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The Business of People

I'm in the people business. Communication, getting your message across and all that jazz. To some it's the crux of all business, to others it's fluffy stuff. The reality is this though - how you communicate your message decides a lot more than just the message. There are those who will tell you interpersonal communication is a nuisance. They wonder why they have to humour people when the message is xyz, crystal clear and who cares what the person receiving the message thinks? Others will argue that the message itself is irrelevant, it only matters that you know how to deliver it in a clear and motivating manner.
Me, I believe in a bit of both. But it's not as easy as that. When you work in a large corporation, especially an international one, there's more than just the message and how you deliver it, there's also corporate culture, political correctness and trying to say something in one sentence that will appeal to the mindsets of the 29 cultures you work with. And you need to do it by lunchtime.

But there's something else. There's being human. As a rule, I believe that we all have moments when we believe ourselves to be a culmination of the three wise men and Jesus combined and that our word is the last word and we need to spread it. And sometimes those wise people break all the rules that the business gurus preach, and even if they normally end up sounding blunt and pedantic, there are times that it's so damn human it's just that bit better than all of the gurus combined advice.

I worked for a nameless corporation once, where, as in most big corporations, the place is run by the tea ladies. One morning I was down for my early morning life advice combined with a cuppa from a nice safe plastic cup that passed all health and safety regulations when tea lady one informed me that someone on the night shift had stolen two pieces of corned beef from the fridge. (There were two tea ladies, and they operated a bit like a weather house. If tea lady one was in good mood, tea lady two would remind you that life was all fire and brimstone, but if tea lady two smiled at you whilst you were buttering your scone, tea lady one would shout across the canteen that didn't I tell her I was on a diet so why was I eating that scone and that she's only telling me for my own good.)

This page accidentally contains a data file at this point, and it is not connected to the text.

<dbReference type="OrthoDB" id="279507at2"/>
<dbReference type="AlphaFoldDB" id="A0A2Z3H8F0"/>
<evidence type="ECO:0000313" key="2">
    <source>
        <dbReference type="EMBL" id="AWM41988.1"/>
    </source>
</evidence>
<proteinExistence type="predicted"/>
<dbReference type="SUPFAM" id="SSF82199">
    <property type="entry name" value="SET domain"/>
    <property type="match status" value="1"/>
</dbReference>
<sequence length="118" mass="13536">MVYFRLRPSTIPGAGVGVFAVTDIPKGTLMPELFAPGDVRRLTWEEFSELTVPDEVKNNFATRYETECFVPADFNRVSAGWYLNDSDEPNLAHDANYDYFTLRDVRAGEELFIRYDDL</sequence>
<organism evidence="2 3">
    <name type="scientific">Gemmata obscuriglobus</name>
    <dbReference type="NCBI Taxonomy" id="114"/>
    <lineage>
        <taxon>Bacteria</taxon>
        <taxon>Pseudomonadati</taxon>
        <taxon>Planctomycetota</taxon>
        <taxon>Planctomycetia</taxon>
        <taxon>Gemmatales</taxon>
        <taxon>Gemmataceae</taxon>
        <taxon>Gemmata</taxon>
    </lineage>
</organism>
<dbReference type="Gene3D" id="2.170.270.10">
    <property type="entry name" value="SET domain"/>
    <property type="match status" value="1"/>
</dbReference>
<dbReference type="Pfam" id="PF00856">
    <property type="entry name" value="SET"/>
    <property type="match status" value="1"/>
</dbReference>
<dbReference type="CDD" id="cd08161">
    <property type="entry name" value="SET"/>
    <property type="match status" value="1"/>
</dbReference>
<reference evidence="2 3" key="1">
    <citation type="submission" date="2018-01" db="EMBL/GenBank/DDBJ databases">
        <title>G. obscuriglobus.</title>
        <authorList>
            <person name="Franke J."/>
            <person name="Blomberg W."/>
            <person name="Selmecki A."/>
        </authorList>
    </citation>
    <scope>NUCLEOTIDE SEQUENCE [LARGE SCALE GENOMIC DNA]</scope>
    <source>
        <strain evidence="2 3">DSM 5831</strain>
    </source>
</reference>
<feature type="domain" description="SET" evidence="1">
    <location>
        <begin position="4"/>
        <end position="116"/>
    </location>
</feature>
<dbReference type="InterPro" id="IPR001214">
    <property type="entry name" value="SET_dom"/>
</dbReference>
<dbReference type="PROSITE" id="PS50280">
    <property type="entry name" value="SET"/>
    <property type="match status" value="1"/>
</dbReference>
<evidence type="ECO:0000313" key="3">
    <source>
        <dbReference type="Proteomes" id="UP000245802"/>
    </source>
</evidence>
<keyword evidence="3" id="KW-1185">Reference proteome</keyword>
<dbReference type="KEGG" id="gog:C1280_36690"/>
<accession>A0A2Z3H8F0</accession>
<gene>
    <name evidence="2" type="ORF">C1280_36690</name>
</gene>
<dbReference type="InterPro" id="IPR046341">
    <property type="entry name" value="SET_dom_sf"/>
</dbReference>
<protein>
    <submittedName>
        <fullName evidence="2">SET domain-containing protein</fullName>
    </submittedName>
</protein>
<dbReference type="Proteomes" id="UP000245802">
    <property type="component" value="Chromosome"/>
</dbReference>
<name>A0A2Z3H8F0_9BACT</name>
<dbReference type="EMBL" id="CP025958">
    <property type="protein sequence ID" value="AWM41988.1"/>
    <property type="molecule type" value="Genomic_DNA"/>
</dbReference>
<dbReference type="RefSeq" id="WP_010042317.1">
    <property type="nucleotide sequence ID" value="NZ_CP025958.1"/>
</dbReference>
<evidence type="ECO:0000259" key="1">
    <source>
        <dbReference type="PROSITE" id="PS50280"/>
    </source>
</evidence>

Well anyway, back to the missing two slices of corned beef. Tea lady one reckoned she knew exactly whodunnit. So she ignored all corporate guidelines with regard to processes and procedures in order to take immediate action. It involved a piece of paper, a pen and some sticky tape, and this appeared on the fridge:



You couldn't blame her. The fridge in question contained milk and butter that was a free for all, but if you took two pieces of corned beef that some day shift person had left for their lunch the next day, well let's face it, you were nothing but a nasty thief (at least in the eyes of the tea lady, and don't forget the power of tea ladies.) Some people philosophized. Could you be a nice thief? Maybe leave a thank you note or be a bit of a Robin Hood? Who cared. There was no more nasty thievery after the note on the fridge.
But then something happened. A manager in the organisation with an eye for politically correct signage, took offense, and it ended in a battle of corporate procedure versus one humans view of justice. He wanted the sign removed. She didn't. They met somewhere in the middle, which to me, always means they both lose. The sign was replaced by this:

It reads: Only Milk and Butter are for common consumption, everything else contained within fridges is the personal property of your colleagues. Please do not take or partially use other peoples belongings.
I'm not sure what the communication gurus of the world would say about all of this, I can only tell you what I think: if you ever work for a huge international corporation that is politically correct, values people, is driven by policies and procedures and also treats employees to free tea, coffee, scones and toast; don't go taking other peoples corned beef from the fridge. There'll be serious words...

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